Cognitive Analytic Therapy (CAT)
Written by listed counsellor/psychotherapist: Yvonne Stevens Bristol Cognitive Analytic Therapy Service
20th March, 20070 Comments
Cognitive Analytic Therapy, or CAT as it is known, is a brief individual therapy usually lasting between 8 to 24 sessions. The focus of the therapy is to identify unhelpful and sometimes damaging patterns of behaviour and relating to others which seem difficult to change, even though we are aware that they are causing us and others close to us pain. The patterns and ways of relating are understood in the context of the family, culture and social environment that we have grown up in.
Together with the therapist these patterns are described and understood using diary-keeping, letters and diagrams. Once these patterns of behaviour and ways of relating are recognised, alternatives are discussed and the likely impact of change is considered. CAT uses techniques and treatment methods from both psychoanalytic and cognitive therapies in a collaborative relationship with the client.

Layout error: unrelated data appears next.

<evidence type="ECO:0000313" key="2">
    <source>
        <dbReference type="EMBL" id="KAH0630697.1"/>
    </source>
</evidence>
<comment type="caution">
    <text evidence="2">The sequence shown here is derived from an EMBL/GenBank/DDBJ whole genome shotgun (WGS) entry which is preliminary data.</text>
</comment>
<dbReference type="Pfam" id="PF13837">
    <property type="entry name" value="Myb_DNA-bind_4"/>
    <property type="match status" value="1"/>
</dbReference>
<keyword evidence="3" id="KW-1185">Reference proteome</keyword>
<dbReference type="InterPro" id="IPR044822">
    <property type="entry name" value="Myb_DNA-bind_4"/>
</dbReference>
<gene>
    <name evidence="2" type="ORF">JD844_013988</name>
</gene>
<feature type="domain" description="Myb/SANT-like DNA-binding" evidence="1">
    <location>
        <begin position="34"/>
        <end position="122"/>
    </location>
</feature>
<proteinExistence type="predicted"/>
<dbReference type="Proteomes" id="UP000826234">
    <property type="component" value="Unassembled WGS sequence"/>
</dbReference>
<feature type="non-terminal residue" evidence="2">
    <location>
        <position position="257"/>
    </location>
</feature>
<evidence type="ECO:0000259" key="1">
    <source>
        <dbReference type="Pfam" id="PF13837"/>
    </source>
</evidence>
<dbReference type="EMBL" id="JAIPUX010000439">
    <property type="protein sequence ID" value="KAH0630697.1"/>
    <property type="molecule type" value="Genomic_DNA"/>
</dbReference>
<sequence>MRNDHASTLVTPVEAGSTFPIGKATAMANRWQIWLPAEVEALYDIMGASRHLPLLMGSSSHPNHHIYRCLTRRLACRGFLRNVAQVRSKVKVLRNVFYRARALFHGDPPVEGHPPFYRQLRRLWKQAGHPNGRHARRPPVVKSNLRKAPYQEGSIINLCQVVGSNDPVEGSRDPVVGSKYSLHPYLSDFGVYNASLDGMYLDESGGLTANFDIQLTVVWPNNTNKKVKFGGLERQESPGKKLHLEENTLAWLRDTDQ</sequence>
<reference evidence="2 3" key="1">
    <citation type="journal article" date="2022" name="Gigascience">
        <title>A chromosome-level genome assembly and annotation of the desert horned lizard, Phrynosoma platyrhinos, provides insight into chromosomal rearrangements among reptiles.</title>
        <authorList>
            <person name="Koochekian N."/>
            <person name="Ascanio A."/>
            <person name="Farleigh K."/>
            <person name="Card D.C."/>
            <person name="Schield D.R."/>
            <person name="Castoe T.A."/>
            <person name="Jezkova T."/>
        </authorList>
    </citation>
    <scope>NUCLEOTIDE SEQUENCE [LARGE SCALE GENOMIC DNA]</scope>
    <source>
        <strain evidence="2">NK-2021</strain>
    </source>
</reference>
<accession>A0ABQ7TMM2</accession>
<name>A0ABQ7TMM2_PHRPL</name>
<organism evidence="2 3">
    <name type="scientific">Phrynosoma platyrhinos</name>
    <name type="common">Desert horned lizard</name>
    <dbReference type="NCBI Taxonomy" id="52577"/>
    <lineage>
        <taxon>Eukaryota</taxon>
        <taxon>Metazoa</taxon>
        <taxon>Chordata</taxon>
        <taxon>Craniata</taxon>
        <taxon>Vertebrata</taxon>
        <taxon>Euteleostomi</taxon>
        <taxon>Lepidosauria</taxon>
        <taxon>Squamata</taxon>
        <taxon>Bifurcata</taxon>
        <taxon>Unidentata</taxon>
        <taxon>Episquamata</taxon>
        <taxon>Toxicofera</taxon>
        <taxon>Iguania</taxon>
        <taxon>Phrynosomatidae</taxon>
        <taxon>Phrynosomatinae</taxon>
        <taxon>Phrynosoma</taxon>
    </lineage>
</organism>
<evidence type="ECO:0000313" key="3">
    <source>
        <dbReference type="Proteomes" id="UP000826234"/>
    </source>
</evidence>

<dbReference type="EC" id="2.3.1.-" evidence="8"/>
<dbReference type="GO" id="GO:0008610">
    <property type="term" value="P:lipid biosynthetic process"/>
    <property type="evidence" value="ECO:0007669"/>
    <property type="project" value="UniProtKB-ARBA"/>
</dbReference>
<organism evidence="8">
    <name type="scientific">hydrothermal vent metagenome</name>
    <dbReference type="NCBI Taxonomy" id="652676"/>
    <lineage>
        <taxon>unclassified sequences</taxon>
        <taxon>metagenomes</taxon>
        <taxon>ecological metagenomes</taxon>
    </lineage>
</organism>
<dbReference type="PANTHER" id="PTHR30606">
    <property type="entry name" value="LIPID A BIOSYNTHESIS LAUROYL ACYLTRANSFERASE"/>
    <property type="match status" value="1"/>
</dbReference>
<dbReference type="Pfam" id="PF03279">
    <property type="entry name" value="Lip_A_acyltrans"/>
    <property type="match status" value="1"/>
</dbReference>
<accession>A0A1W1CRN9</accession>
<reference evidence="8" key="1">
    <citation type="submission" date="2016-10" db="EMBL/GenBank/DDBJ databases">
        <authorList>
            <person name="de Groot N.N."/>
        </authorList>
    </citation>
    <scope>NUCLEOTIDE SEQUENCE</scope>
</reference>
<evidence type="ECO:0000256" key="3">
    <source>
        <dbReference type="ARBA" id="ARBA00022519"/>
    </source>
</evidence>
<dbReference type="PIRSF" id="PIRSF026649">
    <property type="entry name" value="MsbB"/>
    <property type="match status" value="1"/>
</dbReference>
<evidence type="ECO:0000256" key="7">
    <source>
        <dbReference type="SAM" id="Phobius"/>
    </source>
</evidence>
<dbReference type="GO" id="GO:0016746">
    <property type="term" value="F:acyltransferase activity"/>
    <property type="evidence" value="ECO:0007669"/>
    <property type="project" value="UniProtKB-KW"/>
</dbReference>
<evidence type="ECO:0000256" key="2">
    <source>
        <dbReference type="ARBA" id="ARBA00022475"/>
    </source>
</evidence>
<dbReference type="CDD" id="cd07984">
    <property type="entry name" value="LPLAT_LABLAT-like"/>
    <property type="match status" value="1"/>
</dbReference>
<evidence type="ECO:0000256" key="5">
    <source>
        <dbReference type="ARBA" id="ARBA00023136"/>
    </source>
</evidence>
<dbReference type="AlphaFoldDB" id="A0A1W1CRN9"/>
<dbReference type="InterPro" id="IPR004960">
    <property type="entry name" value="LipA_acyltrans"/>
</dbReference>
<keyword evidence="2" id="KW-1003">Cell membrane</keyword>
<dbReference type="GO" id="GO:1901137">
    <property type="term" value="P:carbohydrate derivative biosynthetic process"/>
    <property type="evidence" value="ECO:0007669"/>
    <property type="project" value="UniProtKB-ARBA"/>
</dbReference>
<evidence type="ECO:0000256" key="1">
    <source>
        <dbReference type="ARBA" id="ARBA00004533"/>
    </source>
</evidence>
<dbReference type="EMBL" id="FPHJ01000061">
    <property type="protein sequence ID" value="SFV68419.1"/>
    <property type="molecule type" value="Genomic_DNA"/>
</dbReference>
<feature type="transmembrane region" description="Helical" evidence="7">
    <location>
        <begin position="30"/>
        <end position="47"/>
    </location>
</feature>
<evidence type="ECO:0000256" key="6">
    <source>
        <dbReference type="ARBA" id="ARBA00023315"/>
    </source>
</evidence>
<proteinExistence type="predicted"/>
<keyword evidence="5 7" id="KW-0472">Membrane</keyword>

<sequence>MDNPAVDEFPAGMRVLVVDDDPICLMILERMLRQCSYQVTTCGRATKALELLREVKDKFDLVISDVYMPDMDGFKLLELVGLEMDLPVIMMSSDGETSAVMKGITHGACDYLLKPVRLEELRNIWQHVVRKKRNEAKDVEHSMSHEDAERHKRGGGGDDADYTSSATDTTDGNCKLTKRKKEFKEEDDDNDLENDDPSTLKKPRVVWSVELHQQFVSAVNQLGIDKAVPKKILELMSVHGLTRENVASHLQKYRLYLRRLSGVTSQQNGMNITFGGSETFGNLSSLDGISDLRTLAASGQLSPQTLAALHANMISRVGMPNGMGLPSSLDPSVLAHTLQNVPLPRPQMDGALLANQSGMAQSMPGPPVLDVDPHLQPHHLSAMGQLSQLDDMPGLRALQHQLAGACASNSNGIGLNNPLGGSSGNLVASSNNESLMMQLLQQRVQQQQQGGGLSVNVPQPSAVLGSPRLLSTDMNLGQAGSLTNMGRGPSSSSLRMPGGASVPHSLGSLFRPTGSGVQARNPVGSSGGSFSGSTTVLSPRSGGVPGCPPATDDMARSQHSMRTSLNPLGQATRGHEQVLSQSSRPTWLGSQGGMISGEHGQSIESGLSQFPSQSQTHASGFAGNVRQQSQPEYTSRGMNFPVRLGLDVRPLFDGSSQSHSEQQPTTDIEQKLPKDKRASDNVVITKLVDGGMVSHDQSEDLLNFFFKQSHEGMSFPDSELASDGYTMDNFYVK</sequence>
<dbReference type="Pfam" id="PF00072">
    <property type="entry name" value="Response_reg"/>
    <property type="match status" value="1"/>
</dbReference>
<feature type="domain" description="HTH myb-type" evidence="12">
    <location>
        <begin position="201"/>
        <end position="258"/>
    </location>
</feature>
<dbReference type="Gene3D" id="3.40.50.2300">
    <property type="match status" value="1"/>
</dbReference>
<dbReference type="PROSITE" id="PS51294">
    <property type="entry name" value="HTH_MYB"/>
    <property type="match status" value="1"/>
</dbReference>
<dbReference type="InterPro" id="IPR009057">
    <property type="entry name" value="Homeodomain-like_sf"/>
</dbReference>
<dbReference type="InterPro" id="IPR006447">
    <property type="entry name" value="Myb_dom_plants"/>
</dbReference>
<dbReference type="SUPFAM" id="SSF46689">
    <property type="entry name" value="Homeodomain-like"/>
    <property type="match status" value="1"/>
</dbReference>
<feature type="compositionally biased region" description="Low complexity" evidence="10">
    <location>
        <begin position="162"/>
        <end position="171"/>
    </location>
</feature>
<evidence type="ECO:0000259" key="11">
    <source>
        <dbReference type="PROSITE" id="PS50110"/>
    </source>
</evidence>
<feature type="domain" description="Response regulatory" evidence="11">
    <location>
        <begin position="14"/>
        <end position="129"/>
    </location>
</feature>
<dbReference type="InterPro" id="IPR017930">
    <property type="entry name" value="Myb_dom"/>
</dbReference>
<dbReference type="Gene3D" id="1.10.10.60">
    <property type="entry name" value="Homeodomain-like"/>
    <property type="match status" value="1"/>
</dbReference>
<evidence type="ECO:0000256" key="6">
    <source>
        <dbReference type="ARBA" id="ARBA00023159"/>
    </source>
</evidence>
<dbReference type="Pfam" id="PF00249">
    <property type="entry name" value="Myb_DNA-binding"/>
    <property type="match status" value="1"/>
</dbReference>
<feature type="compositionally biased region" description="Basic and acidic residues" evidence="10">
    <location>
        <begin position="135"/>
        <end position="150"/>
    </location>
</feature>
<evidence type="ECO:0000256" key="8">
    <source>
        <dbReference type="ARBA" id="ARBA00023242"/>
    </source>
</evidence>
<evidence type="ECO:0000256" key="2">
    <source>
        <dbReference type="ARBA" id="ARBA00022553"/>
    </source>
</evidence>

CAT is widely used in the health service and in private practice for a wide variety of clients groups and problems.
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